The German Government Tightens COVID Regulations For Fall And Winter Travel

Reichstag german parliament building

As part of Chancellor Olaf Scholz’s Cabinet, legislation was approved Wednesday to continue basic protection against the Coronavirus pandemic during the fall and winter.

During the presentation of these rules – which include the new requirement to wear N95-type face masks on train, bus, and plane rides – images were published of Habeck and the chancellor flying to Canada without masks this week.

Public criticism sparked by the pictures pointed to a double standard between politicians and the general public. The use of medical face masks on planes and public transportation is currently mandatory, although the use of N95-style masks is recommended.

German officials, including justice minister Marco Buschmann and health minister Karl Lauterbach, said that government flights operated by the German air force conformed to pandemic rules and everyone on board, including business leaders and reporters, took PCR tests before boarding.

Even so, the justice minister conceded that “politically, I would recommend applying the same rules everywhere as in other parts of the country.”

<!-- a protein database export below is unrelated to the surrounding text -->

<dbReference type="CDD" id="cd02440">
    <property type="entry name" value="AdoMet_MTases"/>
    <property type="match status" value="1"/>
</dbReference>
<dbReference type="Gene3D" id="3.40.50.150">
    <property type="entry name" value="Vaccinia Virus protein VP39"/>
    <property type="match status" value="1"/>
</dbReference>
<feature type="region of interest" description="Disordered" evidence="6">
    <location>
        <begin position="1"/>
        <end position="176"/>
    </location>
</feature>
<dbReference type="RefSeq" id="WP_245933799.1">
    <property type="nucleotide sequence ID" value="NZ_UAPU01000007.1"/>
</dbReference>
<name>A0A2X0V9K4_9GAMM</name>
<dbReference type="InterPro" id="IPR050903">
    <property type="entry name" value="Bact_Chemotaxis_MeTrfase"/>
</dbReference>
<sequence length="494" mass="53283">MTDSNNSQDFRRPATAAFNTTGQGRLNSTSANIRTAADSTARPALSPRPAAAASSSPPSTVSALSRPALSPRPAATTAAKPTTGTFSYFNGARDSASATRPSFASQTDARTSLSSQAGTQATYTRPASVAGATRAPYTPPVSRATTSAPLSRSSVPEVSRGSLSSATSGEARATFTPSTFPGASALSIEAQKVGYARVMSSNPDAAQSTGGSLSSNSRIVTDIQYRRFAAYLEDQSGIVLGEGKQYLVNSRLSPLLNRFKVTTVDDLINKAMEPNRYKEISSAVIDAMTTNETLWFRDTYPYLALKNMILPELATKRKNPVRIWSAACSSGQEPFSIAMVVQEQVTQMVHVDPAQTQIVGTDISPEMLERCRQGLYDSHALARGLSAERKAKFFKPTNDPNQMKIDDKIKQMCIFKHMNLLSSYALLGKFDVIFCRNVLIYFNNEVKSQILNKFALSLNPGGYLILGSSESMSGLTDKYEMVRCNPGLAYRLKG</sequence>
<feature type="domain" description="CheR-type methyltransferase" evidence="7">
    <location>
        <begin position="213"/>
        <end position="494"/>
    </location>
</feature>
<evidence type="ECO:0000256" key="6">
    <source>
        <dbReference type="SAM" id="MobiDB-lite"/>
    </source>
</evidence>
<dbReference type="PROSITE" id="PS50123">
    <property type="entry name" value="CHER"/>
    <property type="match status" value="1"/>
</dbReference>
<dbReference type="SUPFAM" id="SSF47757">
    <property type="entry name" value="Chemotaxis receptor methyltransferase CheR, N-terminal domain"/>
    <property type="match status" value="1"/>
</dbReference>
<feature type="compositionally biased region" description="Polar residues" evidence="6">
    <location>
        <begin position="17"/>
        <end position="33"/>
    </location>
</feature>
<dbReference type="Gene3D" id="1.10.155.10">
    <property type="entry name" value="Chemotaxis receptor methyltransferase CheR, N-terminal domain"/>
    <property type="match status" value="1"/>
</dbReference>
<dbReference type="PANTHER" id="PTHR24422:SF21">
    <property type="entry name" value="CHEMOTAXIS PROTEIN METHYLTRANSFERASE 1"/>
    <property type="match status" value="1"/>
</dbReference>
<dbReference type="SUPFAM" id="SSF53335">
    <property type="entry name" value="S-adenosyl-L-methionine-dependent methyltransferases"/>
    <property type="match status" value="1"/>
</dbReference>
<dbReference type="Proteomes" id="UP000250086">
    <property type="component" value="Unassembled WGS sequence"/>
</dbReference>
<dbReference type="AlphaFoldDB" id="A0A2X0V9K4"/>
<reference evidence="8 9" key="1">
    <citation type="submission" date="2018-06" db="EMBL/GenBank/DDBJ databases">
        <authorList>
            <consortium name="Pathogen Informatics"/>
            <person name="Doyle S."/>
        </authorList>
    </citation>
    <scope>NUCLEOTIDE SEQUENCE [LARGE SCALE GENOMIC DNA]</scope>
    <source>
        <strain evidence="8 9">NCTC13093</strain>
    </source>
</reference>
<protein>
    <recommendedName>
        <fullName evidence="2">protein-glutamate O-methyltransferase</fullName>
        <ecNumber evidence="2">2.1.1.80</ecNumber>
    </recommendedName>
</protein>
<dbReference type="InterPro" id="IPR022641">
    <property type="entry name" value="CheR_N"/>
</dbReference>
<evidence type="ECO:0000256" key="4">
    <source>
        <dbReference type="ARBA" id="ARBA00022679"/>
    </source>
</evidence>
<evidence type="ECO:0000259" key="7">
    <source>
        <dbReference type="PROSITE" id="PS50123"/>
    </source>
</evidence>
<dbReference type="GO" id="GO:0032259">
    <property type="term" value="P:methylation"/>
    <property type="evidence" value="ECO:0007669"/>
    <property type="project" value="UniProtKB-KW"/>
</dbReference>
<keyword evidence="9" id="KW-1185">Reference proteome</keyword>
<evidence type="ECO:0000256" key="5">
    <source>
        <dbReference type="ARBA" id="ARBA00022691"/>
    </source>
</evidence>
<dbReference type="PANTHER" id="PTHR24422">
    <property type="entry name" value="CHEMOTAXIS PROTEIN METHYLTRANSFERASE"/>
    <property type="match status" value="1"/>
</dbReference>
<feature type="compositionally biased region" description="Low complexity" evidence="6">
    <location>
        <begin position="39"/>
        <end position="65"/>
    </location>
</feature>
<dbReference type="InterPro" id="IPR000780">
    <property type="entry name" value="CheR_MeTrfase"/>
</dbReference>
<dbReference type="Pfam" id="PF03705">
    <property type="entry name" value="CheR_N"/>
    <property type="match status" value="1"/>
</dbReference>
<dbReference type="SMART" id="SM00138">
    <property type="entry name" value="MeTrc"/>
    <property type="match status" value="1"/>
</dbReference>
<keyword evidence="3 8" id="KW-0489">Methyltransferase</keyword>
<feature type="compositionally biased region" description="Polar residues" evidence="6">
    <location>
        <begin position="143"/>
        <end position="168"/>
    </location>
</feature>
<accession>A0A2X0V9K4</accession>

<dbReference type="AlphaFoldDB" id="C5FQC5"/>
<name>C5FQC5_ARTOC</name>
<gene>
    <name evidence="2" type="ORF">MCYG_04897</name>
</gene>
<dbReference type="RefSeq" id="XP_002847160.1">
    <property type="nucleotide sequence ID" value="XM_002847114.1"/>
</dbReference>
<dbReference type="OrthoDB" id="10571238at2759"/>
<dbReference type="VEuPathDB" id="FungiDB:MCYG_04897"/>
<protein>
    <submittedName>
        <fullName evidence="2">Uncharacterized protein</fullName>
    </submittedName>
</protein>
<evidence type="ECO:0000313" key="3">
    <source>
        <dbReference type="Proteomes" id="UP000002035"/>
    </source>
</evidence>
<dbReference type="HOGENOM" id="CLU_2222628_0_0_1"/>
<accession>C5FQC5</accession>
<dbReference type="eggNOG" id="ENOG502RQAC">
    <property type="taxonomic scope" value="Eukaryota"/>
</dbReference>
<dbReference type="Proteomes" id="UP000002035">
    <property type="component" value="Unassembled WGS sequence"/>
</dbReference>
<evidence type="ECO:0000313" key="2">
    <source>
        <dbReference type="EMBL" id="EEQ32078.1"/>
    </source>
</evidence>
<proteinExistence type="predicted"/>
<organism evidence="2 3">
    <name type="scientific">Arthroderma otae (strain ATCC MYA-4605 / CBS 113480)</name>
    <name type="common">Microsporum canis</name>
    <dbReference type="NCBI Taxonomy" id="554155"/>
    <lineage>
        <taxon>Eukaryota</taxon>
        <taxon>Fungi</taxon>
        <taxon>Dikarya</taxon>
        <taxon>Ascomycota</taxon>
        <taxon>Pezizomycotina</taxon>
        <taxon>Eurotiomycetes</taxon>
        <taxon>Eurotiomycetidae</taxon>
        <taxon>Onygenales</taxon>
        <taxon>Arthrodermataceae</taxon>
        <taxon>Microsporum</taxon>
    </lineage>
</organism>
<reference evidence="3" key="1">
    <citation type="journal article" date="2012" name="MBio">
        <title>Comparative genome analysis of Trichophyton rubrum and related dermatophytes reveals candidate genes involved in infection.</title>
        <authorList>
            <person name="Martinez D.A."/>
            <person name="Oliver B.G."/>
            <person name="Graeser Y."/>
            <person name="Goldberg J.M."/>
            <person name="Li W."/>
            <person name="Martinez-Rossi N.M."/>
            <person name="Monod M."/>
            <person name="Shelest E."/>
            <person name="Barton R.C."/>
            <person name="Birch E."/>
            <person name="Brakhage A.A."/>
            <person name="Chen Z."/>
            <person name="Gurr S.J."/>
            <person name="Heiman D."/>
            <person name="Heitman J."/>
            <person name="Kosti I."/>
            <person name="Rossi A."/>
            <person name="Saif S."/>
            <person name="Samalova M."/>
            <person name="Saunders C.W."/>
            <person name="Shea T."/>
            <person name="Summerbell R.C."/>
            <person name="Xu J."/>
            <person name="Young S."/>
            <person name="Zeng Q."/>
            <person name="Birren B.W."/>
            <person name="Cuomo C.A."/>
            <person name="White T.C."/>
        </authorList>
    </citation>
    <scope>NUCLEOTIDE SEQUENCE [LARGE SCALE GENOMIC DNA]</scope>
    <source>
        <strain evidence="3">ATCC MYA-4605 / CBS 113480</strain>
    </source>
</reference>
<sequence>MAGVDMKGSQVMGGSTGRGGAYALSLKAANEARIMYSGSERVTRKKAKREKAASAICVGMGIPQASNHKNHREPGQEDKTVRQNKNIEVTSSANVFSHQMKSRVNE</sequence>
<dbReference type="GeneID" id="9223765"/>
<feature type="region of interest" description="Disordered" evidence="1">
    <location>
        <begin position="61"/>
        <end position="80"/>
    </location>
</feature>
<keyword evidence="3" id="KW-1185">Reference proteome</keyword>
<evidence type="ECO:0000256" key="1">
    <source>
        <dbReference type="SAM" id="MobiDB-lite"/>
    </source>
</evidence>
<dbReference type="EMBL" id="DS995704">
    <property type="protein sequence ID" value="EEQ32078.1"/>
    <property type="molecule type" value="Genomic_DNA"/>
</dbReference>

Additionally, from Oct. 1 to April 7, the new measures will require the use of N95-type masks when traveling long distances, as well as testing people entering hospitals, nursing homes, and similar institutions.

In addition, German states will be able to adopt their own rules depending on how severely the virus affects them. Public transportation, schools, and indoor events could require masks if state governments decide to require them. It is possible to limit the number of people at public events and insist on testing if the virus spreads widely again.

Regardless of how the pandemic develops during cold-weather seasons, there will be no lockdowns or school closures.

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